Another treat for the audience is going to be the spectacular set. 

“The set in and of itself is a character in the play,” said Director Zachary McKendrick.  “I am a physical actor, which means I am also a physical director.  So, I wanted a lot of depth.  But how do I get depth with a flat wall?”

A lot of discussion, debate and compromise went into the final result.  Set designer Wil Pialagitis has produced a building facade that is the entire width of the Markham Theatre stage, seven windows and one balcony wide, with a ledge five feet above the stage level.  There will be facades painted above and below the level that the actors perform on, representing the floor below and above, thus creating a set that is almost twenty feet high.

During our visit, the actors were starting to rehearse in front of the first completed segment of the facade.  It’s going to be very exciting to see it when it is fully constructed at Markham Theatre.

At our visit we also said hello to some familiar faces who are contributing behind the scenes this time. Award-winning actress, director, and many-time MLT board member Michčle Browne is working on set painting and set dressing.  Judy Heffernan is props manager.  Ann Davison is co-Producer along with Peggy Wyatt.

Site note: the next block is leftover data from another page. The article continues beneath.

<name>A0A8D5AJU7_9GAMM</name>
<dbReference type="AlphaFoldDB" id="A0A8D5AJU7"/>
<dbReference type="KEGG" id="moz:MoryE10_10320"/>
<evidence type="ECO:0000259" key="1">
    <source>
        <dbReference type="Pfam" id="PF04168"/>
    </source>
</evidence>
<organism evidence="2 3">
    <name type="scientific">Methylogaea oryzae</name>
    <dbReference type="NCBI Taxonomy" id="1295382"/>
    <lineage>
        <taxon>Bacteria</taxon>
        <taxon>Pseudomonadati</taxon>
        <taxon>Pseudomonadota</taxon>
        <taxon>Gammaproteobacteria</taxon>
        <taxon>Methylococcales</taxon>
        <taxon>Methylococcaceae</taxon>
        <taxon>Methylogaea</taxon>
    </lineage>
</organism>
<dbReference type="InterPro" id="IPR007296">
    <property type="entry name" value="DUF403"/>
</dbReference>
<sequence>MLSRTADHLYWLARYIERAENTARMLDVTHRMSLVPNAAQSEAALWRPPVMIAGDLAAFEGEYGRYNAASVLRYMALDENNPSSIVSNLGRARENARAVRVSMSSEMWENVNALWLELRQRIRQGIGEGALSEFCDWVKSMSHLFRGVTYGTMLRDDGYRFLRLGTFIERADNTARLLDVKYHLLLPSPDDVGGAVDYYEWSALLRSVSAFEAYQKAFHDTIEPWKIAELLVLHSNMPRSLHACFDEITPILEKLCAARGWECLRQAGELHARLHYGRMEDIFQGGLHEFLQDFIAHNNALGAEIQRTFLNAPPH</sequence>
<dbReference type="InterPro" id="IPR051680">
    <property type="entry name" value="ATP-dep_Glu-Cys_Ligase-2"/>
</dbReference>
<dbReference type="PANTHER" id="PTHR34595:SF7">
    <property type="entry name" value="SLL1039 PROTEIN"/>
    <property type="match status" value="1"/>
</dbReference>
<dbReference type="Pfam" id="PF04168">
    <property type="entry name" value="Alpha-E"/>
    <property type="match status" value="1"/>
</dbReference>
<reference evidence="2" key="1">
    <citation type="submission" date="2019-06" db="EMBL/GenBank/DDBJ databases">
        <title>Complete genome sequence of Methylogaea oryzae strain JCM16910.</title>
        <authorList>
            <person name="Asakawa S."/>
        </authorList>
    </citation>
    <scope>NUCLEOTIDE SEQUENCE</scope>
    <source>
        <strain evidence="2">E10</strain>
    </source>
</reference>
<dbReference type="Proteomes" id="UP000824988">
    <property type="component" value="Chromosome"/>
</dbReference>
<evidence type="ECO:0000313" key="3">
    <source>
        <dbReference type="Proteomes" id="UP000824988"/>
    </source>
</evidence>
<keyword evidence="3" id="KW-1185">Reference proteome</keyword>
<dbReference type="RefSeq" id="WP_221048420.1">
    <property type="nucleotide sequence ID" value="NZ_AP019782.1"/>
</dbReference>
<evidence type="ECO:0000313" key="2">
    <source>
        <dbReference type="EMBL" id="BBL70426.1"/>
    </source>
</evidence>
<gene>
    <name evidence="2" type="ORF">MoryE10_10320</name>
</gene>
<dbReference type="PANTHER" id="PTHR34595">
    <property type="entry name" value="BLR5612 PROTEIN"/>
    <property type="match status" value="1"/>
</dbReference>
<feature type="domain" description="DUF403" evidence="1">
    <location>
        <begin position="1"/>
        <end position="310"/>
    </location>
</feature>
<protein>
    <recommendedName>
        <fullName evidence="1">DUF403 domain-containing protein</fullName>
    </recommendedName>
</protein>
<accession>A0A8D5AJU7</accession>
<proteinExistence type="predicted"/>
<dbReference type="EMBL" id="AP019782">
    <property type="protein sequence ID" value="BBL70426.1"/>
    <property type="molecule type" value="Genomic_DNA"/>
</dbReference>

Seven Stories is one of Morris Panych’s most demanding, and most loved, plays.

           “The play is so funny and vibrant,” Joely McEwen said, “and I think it really holds something for everyone who would attend live theatre.  It has got it all, in terms of comedy, drama, a little twist of suspense, and lots of interesting characters.”

            I would add to that: great acting by a very talented cast that will feature some exciting new faces. 

                                                                                                                              Grant Weaver


For complete show details, click here.